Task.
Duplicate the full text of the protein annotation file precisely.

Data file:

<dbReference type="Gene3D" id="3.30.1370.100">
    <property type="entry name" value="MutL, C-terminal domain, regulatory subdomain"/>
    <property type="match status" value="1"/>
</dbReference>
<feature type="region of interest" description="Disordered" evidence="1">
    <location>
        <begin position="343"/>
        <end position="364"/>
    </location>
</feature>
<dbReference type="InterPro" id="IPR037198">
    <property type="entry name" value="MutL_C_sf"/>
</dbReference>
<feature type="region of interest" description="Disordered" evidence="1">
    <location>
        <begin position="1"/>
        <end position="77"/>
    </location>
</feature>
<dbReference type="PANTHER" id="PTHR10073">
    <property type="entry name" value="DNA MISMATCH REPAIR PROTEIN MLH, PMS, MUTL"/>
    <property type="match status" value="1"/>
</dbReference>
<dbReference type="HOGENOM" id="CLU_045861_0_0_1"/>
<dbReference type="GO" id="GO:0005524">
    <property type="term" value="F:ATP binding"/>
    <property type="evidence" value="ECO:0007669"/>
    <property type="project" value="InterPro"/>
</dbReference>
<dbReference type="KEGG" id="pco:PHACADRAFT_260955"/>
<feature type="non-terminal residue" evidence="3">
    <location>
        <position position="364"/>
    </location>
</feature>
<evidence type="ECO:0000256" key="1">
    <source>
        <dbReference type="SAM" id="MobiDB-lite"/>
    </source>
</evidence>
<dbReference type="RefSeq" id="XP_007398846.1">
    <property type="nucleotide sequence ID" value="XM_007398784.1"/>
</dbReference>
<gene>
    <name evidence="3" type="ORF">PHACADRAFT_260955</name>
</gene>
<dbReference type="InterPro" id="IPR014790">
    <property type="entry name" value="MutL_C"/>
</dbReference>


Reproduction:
<dbReference type="Gene3D" id="3.30.1370.100">
    <property type="entry name" value="MutL, C-terminal domain, regulatory subdomain"/>
    <property type="match status" value="1"/>
</dbReference>
<feature type="region of interest" description="Disordered" evidence="1">
    <location>
        <begin position="343"/>
        <end position="364"/>
    </location>
</feature>
<dbReference type="InterPro" id="IPR037198">
    <property type="entry name" value="MutL_C_sf"/>
</dbReference>
<feature type="region of interest" description="Disordered" evidence="1">
    <location>
        <begin position="1"/>
        <end position="77"/>
    </location>
</feature>
<dbReference type="PANTHER" id="PTHR10073">
    <property type="entry name" value="DNA MISMATCH REPAIR PROTEIN MLH, PMS, MUTL"/>
    <property type="match status" value="1"/>
</dbReference>
<dbReference type="HOGENOM" id="CLU_045861_0_0_1"/>
<dbReference type="GO" id="GO:0005524">
    <property type="term" value="F:ATP binding"/>
    <property type="evidence" value="ECO:0007669"/>
    <property type="project" value="InterPro"/>
</dbReference>
<dbReference type="KEGG" id="pco:PHACADRAFT_260955"/>
<feature type="non-terminal residue" evidence="3">
    <location>
        <position position="364"/>
    </location>
</feature>
<evidence type="ECO:0000256" key="1">
    <source>
        <dbReference type="SAM" id="MobiDB-lite"/>
    </source>
</evidence>
<dbReference type="RefSeq" id="XP_007398846.1">
    <property type="nucleotide sequence ID" value="XM_007398784.1"/>
</dbReference>
<gene>
    <name evidence="3" type="ORF">PHACADRAFT_260955</name>
</gene>
<dbReference type="InterPro" id="IPR014790">
    <property type="entry name" value="MutL_C"/>
</dbReference>